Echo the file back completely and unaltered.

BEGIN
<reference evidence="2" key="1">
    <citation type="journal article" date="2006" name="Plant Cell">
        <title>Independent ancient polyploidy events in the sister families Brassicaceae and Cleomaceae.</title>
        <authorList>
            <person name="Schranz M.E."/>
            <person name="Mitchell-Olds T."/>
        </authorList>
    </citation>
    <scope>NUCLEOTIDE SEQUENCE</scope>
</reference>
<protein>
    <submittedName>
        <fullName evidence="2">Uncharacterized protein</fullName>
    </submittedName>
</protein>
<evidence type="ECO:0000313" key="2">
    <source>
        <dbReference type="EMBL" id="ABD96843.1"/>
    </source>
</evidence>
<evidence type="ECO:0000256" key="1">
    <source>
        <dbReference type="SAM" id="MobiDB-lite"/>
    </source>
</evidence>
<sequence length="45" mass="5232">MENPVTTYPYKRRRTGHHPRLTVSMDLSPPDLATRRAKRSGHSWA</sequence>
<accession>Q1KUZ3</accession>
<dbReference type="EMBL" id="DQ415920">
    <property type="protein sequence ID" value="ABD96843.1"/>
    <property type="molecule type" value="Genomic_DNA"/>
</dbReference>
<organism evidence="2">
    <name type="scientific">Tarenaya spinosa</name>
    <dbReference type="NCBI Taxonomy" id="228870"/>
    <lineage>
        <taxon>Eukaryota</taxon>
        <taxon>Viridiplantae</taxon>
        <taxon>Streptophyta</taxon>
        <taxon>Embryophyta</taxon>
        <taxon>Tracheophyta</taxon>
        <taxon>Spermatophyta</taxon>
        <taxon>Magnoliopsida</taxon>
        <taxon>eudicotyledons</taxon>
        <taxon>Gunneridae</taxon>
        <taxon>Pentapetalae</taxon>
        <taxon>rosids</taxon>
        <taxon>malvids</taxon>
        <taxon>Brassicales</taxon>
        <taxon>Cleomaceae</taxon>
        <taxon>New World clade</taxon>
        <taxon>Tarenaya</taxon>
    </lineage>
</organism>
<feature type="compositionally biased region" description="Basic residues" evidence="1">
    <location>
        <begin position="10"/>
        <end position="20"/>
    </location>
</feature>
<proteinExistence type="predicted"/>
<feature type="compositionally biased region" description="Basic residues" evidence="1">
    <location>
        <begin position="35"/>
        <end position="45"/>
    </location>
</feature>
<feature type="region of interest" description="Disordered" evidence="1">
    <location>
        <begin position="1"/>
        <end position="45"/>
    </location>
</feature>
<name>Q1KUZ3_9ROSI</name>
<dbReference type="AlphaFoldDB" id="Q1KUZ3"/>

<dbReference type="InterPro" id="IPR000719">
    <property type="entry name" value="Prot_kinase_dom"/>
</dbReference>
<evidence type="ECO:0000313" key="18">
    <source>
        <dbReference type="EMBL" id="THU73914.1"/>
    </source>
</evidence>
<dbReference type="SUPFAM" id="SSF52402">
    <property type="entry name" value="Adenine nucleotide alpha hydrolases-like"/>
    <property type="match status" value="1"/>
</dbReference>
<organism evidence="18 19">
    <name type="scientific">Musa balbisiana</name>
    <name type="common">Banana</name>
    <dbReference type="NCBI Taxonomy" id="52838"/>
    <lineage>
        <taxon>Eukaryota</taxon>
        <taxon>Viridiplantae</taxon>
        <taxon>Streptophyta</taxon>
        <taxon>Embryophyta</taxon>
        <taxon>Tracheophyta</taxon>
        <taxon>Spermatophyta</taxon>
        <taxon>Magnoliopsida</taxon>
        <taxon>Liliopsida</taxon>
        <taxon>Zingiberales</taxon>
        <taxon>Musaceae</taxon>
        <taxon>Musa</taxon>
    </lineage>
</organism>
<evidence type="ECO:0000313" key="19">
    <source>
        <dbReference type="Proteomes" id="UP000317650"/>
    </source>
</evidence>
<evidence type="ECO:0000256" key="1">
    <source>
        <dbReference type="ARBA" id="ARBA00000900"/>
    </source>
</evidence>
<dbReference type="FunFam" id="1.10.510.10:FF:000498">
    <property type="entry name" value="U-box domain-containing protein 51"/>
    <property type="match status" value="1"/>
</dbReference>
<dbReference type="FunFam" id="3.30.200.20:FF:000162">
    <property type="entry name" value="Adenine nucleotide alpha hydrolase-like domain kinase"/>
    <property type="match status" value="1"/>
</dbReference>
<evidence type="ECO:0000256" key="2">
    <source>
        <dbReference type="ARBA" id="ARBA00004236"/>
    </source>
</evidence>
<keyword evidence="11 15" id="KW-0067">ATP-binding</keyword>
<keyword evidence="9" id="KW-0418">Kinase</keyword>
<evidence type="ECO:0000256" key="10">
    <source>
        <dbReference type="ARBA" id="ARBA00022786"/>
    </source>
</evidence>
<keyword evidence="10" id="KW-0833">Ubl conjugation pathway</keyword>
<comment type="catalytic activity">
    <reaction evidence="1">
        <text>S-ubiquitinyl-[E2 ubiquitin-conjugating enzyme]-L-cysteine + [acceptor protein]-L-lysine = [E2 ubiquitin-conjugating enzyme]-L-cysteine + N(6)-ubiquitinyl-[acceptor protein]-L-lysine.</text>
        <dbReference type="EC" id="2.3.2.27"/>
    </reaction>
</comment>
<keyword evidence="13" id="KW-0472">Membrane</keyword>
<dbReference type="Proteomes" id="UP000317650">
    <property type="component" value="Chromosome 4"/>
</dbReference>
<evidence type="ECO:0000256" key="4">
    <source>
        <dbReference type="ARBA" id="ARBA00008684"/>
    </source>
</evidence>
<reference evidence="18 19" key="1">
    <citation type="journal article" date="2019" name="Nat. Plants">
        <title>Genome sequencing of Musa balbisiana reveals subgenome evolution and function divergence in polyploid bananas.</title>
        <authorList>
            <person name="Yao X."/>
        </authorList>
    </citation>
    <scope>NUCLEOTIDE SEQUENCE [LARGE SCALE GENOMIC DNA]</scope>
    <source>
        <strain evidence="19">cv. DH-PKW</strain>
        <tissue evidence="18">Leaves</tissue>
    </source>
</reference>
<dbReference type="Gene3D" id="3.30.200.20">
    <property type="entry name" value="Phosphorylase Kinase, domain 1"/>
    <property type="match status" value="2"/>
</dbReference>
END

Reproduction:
<reference evidence="2" key="1">
    <citation type="journal article" date="2006" name="Plant Cell">
        <title>Independent ancient polyploidy events in the sister families Brassicaceae and Cleomaceae.</title>
        <authorList>
            <person name="Schranz M.E."/>
            <person name="Mitchell-Olds T."/>
        </authorList>
    </citation>
    <scope>NUCLEOTIDE SEQUENCE</scope>
</reference>
<protein>
    <submittedName>
        <fullName evidence="2">Uncharacterized protein</fullName>
    </submittedName>
</protein>
<evidence type="ECO:0000313" key="2">
    <source>
        <dbReference type="EMBL" id="ABD96843.1"/>
    </source>
</evidence>
<evidence type="ECO:0000256" key="1">
    <source>
        <dbReference type="SAM" id="MobiDB-lite"/>
    </source>
</evidence>
<sequence length="45" mass="5232">MENPVTTYPYKRRRTGHHPRLTVSMDLSPPDLATRRAKRSGHSWA</sequence>
<accession>Q1KUZ3</accession>
<dbReference type="EMBL" id="DQ415920">
    <property type="protein sequence ID" value="ABD96843.1"/>
    <property type="molecule type" value="Genomic_DNA"/>
</dbReference>
<organism evidence="2">
    <name type="scientific">Tarenaya spinosa</name>
    <dbReference type="NCBI Taxonomy" id="228870"/>
    <lineage>
        <taxon>Eukaryota</taxon>
        <taxon>Viridiplantae</taxon>
        <taxon>Streptophyta</taxon>
        <taxon>Embryophyta</taxon>
        <taxon>Tracheophyta</taxon>
        <taxon>Spermatophyta</taxon>
        <taxon>Magnoliopsida</taxon>
        <taxon>eudicotyledons</taxon>
        <taxon>Gunneridae</taxon>
        <taxon>Pentapetalae</taxon>
        <taxon>rosids</taxon>
        <taxon>malvids</taxon>
        <taxon>Brassicales</taxon>
        <taxon>Cleomaceae</taxon>
        <taxon>New World clade</taxon>
        <taxon>Tarenaya</taxon>
    </lineage>
</organism>
<feature type="compositionally biased region" description="Basic residues" evidence="1">
    <location>
        <begin position="10"/>
        <end position="20"/>
    </location>
</feature>
<proteinExistence type="predicted"/>
<feature type="compositionally biased region" description="Basic residues" evidence="1">
    <location>
        <begin position="35"/>
        <end position="45"/>
    </location>
</feature>
<feature type="region of interest" description="Disordered" evidence="1">
    <location>
        <begin position="1"/>
        <end position="45"/>
    </location>
</feature>
<name>Q1KUZ3_9ROSI</name>
<dbReference type="AlphaFoldDB" id="Q1KUZ3"/>

<dbReference type="InterPro" id="IPR000719">
    <property type="entry name" value="Prot_kinase_dom"/>
</dbReference>
<evidence type="ECO:0000313" key="18">
    <source>
        <dbReference type="EMBL" id="THU73914.1"/>
    </source>
</evidence>
<dbReference type="SUPFAM" id="SSF52402">
    <property type="entry name" value="Adenine nucleotide alpha hydrolases-like"/>
    <property type="match status" value="1"/>
</dbReference>
<organism evidence="18 19">
    <name type="scientific">Musa balbisiana</name>
    <name type="common">Banana</name>
    <dbReference type="NCBI Taxonomy" id="52838"/>
    <lineage>
        <taxon>Eukaryota</taxon>
        <taxon>Viridiplantae</taxon>
        <taxon>Streptophyta</taxon>
        <taxon>Embryophyta</taxon>
        <taxon>Tracheophyta</taxon>
        <taxon>Spermatophyta</taxon>
        <taxon>Magnoliopsida</taxon>
        <taxon>Liliopsida</taxon>
        <taxon>Zingiberales</taxon>
        <taxon>Musaceae</taxon>
        <taxon>Musa</taxon>
    </lineage>
</organism>
<evidence type="ECO:0000313" key="19">
    <source>
        <dbReference type="Proteomes" id="UP000317650"/>
    </source>
</evidence>
<evidence type="ECO:0000256" key="1">
    <source>
        <dbReference type="ARBA" id="ARBA00000900"/>
    </source>
</evidence>
<dbReference type="FunFam" id="1.10.510.10:FF:000498">
    <property type="entry name" value="U-box domain-containing protein 51"/>
    <property type="match status" value="1"/>
</dbReference>
<dbReference type="FunFam" id="3.30.200.20:FF:000162">
    <property type="entry name" value="Adenine nucleotide alpha hydrolase-like domain kinase"/>
    <property type="match status" value="1"/>
</dbReference>
<evidence type="ECO:0000256" key="2">
    <source>
        <dbReference type="ARBA" id="ARBA00004236"/>
    </source>
</evidence>
<keyword evidence="11 15" id="KW-0067">ATP-binding</keyword>
<keyword evidence="9" id="KW-0418">Kinase</keyword>
<evidence type="ECO:0000256" key="10">
    <source>
        <dbReference type="ARBA" id="ARBA00022786"/>
    </source>
</evidence>
<keyword evidence="10" id="KW-0833">Ubl conjugation pathway</keyword>
<comment type="catalytic activity">
    <reaction evidence="1">
        <text>S-ubiquitinyl-[E2 ubiquitin-conjugating enzyme]-L-cysteine + [acceptor protein]-L-lysine = [E2 ubiquitin-conjugating enzyme]-L-cysteine + N(6)-ubiquitinyl-[acceptor protein]-L-lysine.</text>
        <dbReference type="EC" id="2.3.2.27"/>
    </reaction>
</comment>
<keyword evidence="13" id="KW-0472">Membrane</keyword>
<dbReference type="Proteomes" id="UP000317650">
    <property type="component" value="Chromosome 4"/>
</dbReference>
<evidence type="ECO:0000256" key="4">
    <source>
        <dbReference type="ARBA" id="ARBA00008684"/>
    </source>
</evidence>
<reference evidence="18 19" key="1">
    <citation type="journal article" date="2019" name="Nat. Plants">
        <title>Genome sequencing of Musa balbisiana reveals subgenome evolution and function divergence in polyploid bananas.</title>
        <authorList>
            <person name="Yao X."/>
        </authorList>
    </citation>
    <scope>NUCLEOTIDE SEQUENCE [LARGE SCALE GENOMIC DNA]</scope>
    <source>
        <strain evidence="19">cv. DH-PKW</strain>
        <tissue evidence="18">Leaves</tissue>
    </source>
</reference>
<dbReference type="Gene3D" id="3.30.200.20">
    <property type="entry name" value="Phosphorylase Kinase, domain 1"/>
    <property type="match status" value="2"/>
</dbReference>